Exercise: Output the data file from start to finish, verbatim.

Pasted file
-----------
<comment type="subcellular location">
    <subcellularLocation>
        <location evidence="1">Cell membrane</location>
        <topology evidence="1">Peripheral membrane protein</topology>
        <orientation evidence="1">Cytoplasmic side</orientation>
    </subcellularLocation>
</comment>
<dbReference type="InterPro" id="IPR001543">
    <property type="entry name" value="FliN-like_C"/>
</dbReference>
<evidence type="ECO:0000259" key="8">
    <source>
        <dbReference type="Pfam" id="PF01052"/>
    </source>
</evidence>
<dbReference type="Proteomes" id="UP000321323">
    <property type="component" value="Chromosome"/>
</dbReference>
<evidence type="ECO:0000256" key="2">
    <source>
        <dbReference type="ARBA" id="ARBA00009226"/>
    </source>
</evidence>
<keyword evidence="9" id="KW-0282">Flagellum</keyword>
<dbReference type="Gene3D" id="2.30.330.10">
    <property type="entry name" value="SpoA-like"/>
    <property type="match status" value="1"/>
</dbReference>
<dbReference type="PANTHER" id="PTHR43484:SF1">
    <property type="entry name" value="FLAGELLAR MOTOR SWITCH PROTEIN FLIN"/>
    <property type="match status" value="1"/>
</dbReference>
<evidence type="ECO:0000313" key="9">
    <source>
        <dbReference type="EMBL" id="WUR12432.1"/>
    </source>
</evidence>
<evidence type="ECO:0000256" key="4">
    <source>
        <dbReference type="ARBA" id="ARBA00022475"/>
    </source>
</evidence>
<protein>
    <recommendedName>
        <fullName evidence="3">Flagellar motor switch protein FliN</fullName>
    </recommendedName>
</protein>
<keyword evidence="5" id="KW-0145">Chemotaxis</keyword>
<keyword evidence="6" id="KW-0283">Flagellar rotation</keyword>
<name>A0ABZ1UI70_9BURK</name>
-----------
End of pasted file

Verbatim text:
<comment type="subcellular location">
    <subcellularLocation>
        <location evidence="1">Cell membrane</location>
        <topology evidence="1">Peripheral membrane protein</topology>
        <orientation evidence="1">Cytoplasmic side</orientation>
    </subcellularLocation>
</comment>
<dbReference type="InterPro" id="IPR001543">
    <property type="entry name" value="FliN-like_C"/>
</dbReference>
<evidence type="ECO:0000259" key="8">
    <source>
        <dbReference type="Pfam" id="PF01052"/>
    </source>
</evidence>
<dbReference type="Proteomes" id="UP000321323">
    <property type="component" value="Chromosome"/>
</dbReference>
<evidence type="ECO:0000256" key="2">
    <source>
        <dbReference type="ARBA" id="ARBA00009226"/>
    </source>
</evidence>
<keyword evidence="9" id="KW-0282">Flagellum</keyword>
<dbReference type="Gene3D" id="2.30.330.10">
    <property type="entry name" value="SpoA-like"/>
    <property type="match status" value="1"/>
</dbReference>
<dbReference type="PANTHER" id="PTHR43484:SF1">
    <property type="entry name" value="FLAGELLAR MOTOR SWITCH PROTEIN FLIN"/>
    <property type="match status" value="1"/>
</dbReference>
<evidence type="ECO:0000313" key="9">
    <source>
        <dbReference type="EMBL" id="WUR12432.1"/>
    </source>
</evidence>
<evidence type="ECO:0000256" key="4">
    <source>
        <dbReference type="ARBA" id="ARBA00022475"/>
    </source>
</evidence>
<protein>
    <recommendedName>
        <fullName evidence="3">Flagellar motor switch protein FliN</fullName>
    </recommendedName>
</protein>
<keyword evidence="5" id="KW-0145">Chemotaxis</keyword>
<keyword evidence="6" id="KW-0283">Flagellar rotation</keyword>
<name>A0ABZ1UI70_9BURK</name>